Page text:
4 Ways to Make PR Pay Off — and Not Peeve Off Journalists

Kelsey Cheng headshot

The relationship between PR professionals and journalists can be complicated.

Consider Twitter, where there’s no shortage of reporters taking to their feeds to roast PR pitches with often hilarious and occasionally expletive-ridden rants. On the PR side, we have our own ways to deal with getting rejected — or even worse, “ghosted” — by reporters who want nothing to do with our pitch. 

The truth is that there’s an inherent tension between our job as PR professionals and the work of our newsroom counterparts. My recent conversation on TechCrunch’s Equity podcast with reporters Alex Wilhelm and Natasha Mascarenha discussed that tension. 

Despite what Twitter rants may have you believe, journalism and PR have a symbiotic relationship — reporters look to us to provide them with timely, accurate information, and we need them to drive relevant media coverage for our clients.  

Understanding our love/hate relationship with journalists is central to understanding how PR works — and how it can work for all parties involved. When it’s done right, PR doesn’t only pay off for companies, it also pays off for reporters and their readers. 

With that in mind, here are four ways you can make PR work for both your organization and newsrooms:

  1. Know your goals.

    PR isn’t always the right move for your organization. Knowing what you’re trying to achieve will help you determine which marketing programs will work best and which to pursue later on. 

    For example, if generating leads is your number one marketing goal, maybe content marketing or paid media is what you’re looking for. These are especially great options because newsrooms have shrunk in recent years and earned media has become more difficult to secure.

    On the other hand, if you need to boost brand awareness, build credibility or establish yourself as an expert in the industry, PR can bring real value to your business. Coverage in the right media outlets provides a level of credibility and third-party recognition that other avenues can’t match.

  2. Recognize what reporters need to do their jobs. 

    More likely than not, reporters won’t share a draft of their article in advance of publication. They may also include your competitors and other industry voices in your story, and they often write in a style that differs from your organization’s boilerplate. 

    Ninety-nine percent of our job on the PR side is knowing how reporters do their jobs and knowing what they need to do it. Understanding what journalists are looking for in a story makes it easier to understand how you can be a part of that story. In most cases, reporters are looking for something “newsworthy” — whether it’s relevant data or access to proprietary information, a unique perspective on the industry or a fresh, interesting angle to a trending issue.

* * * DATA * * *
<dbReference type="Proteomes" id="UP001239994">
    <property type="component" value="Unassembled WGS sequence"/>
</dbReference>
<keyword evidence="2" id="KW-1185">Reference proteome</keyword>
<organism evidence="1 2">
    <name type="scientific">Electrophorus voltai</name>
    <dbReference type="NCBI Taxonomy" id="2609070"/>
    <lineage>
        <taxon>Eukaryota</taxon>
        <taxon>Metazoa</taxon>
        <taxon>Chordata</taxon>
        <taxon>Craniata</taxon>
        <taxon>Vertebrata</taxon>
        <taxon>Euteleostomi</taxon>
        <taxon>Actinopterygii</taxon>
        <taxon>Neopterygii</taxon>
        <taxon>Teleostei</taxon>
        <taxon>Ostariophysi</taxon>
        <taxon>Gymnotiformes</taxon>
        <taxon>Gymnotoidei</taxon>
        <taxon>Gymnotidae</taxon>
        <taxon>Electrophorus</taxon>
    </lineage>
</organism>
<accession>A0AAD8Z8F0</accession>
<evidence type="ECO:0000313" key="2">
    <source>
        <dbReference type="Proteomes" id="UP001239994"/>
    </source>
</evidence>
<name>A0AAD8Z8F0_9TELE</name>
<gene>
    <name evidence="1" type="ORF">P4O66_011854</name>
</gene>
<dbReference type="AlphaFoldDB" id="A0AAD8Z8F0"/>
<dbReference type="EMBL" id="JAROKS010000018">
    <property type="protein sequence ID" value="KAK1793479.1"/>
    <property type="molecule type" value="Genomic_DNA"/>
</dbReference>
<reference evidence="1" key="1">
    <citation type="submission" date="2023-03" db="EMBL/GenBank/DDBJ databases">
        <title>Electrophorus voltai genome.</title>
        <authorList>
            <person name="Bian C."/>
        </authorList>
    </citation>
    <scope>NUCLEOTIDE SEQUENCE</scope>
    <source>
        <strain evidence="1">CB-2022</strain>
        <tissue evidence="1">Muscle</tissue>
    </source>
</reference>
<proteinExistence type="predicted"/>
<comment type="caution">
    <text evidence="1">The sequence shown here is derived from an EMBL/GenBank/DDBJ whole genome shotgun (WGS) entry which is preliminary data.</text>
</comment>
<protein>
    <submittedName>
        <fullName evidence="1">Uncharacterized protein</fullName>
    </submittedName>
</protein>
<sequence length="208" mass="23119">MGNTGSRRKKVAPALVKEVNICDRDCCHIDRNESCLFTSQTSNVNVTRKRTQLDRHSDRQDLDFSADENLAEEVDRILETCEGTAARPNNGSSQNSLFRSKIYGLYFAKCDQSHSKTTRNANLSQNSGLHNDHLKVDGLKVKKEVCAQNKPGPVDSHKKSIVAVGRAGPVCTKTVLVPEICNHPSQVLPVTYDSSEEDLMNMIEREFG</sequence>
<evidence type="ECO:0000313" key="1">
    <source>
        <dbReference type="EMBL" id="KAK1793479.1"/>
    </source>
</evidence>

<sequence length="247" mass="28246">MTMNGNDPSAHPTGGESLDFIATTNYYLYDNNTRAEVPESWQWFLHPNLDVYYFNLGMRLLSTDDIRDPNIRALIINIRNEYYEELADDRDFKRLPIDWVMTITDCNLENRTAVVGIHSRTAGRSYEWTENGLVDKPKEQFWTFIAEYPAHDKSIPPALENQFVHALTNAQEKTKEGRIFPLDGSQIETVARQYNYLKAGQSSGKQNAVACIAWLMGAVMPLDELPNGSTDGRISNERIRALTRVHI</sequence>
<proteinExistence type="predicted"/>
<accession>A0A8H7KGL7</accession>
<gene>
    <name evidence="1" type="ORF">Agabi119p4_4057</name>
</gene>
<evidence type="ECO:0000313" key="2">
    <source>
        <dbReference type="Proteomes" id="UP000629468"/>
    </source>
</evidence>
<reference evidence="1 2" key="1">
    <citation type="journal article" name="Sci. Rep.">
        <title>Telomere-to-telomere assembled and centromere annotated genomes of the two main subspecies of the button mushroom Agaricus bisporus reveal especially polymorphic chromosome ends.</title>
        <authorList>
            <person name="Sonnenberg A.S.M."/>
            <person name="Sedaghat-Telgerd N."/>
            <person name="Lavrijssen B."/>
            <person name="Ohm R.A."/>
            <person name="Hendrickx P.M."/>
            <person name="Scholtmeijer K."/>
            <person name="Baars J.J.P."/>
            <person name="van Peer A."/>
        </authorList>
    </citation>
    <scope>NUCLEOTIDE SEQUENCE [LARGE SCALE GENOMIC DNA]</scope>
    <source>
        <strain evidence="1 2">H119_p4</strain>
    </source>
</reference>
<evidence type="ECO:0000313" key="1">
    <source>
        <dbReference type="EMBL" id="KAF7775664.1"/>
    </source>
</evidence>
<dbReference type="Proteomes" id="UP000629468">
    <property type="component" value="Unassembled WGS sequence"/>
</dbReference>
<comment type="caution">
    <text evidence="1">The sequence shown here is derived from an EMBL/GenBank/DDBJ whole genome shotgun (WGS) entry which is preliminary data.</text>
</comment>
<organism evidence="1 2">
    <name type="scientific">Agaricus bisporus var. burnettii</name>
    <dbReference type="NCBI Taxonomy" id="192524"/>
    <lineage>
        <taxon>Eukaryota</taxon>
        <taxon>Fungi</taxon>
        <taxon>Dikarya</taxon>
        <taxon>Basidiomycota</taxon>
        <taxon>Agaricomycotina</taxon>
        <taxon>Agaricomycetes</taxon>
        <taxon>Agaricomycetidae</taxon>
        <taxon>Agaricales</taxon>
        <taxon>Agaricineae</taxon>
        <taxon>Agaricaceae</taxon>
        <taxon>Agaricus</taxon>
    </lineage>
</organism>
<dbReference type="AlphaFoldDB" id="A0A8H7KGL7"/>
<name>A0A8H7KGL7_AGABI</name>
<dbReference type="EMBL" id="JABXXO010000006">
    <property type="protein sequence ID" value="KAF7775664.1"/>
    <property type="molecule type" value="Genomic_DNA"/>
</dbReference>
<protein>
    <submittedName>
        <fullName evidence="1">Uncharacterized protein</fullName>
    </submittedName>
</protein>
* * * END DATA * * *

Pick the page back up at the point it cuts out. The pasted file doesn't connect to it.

And not surprisingly, reporters love news that’s new — so keep your pitches timely as well as relevant.

  3. Measure, then measure again. 

    Historically, PR is difficult to measure and it’s challenging to quantify its impact on the bottom line. That puts CMOs in a sticky situation when it comes to explaining the value of PR to their colleagues in the C-suite. 

    To solve this problem, take advantage of technology that allows you to track, measure and optimize PR in ways never possible before — whether it’s analyzing competitor coverage or tracking email open rates. The result is clear analytics and objective measures that allow us to set realistic KPIs and articulate the ROI.

    With business leaders rightfully scrutinizing the bottom line, the necessity of measuring PR efforts is essential. Fortunately, we are in a better position than ever to justify how our efforts pay off.

  4. Buy-in for PR to pay off.

    PR doesn’t only entail pitching your company news or offering a product demo — it involves crafting a narrative around your business and finding ways to insert that story into ongoing stories and trends.

    That takes buy-in from every part of the organization, especially top leaders who will need to dedicate time to media prep and interviews, and provide the resources necessary to maintain a sustainable program.

Ultimately, the most important part of PR may also be the most difficult: trusting the process. 

When we work with reporters, it’s not a transactional interaction that results in a story 100% of the time. In reality, even the best pitches go unopened because a reporter doesn’t have time to read them or a major story broke or some other factor beyond our control got in the way. At the end of the day, storytelling is an art, not a science. 

So, we focus on building strong, trusted relationships with reporters over time. That marque story in the Wall Street Journal or TechCrunch is often the result of months, even years, of work. We’re willing to put in that kind of work because when that story finally does go to print (or online), it’s worth the wait. 

To learn more about how Walker Sands can make your PR efforts pay off and add value to your bottom line, contact us today.


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